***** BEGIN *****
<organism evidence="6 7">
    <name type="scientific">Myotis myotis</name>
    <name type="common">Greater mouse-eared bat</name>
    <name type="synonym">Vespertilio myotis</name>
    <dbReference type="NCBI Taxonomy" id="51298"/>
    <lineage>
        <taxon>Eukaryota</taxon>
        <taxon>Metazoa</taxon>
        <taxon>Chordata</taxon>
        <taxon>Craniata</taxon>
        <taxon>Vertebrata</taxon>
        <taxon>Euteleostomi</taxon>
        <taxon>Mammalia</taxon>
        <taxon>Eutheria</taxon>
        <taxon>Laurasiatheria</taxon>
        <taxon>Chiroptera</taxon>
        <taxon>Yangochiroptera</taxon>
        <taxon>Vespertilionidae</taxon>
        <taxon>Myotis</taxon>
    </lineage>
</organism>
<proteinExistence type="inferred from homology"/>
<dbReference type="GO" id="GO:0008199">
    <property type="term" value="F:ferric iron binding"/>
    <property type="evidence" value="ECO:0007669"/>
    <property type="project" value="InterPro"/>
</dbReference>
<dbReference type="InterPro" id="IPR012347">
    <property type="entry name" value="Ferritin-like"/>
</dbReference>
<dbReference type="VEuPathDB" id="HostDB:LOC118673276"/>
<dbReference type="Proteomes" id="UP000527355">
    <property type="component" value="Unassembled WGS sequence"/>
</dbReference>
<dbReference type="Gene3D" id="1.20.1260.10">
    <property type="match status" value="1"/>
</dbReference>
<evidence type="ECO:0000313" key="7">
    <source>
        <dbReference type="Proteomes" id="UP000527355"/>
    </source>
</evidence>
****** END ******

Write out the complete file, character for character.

<organism evidence="6 7">
    <name type="scientific">Myotis myotis</name>
    <name type="common">Greater mouse-eared bat</name>
    <name type="synonym">Vespertilio myotis</name>
    <dbReference type="NCBI Taxonomy" id="51298"/>
    <lineage>
        <taxon>Eukaryota</taxon>
        <taxon>Metazoa</taxon>
        <taxon>Chordata</taxon>
        <taxon>Craniata</taxon>
        <taxon>Vertebrata</taxon>
        <taxon>Euteleostomi</taxon>
        <taxon>Mammalia</taxon>
        <taxon>Eutheria</taxon>
        <taxon>Laurasiatheria</taxon>
        <taxon>Chiroptera</taxon>
        <taxon>Yangochiroptera</taxon>
        <taxon>Vespertilionidae</taxon>
        <taxon>Myotis</taxon>
    </lineage>
</organism>
<proteinExistence type="inferred from homology"/>
<dbReference type="GO" id="GO:0008199">
    <property type="term" value="F:ferric iron binding"/>
    <property type="evidence" value="ECO:0007669"/>
    <property type="project" value="InterPro"/>
</dbReference>
<dbReference type="InterPro" id="IPR012347">
    <property type="entry name" value="Ferritin-like"/>
</dbReference>
<dbReference type="VEuPathDB" id="HostDB:LOC118673276"/>
<dbReference type="Proteomes" id="UP000527355">
    <property type="component" value="Unassembled WGS sequence"/>
</dbReference>
<dbReference type="Gene3D" id="1.20.1260.10">
    <property type="match status" value="1"/>
</dbReference>
<evidence type="ECO:0000313" key="7">
    <source>
        <dbReference type="Proteomes" id="UP000527355"/>
    </source>
</evidence>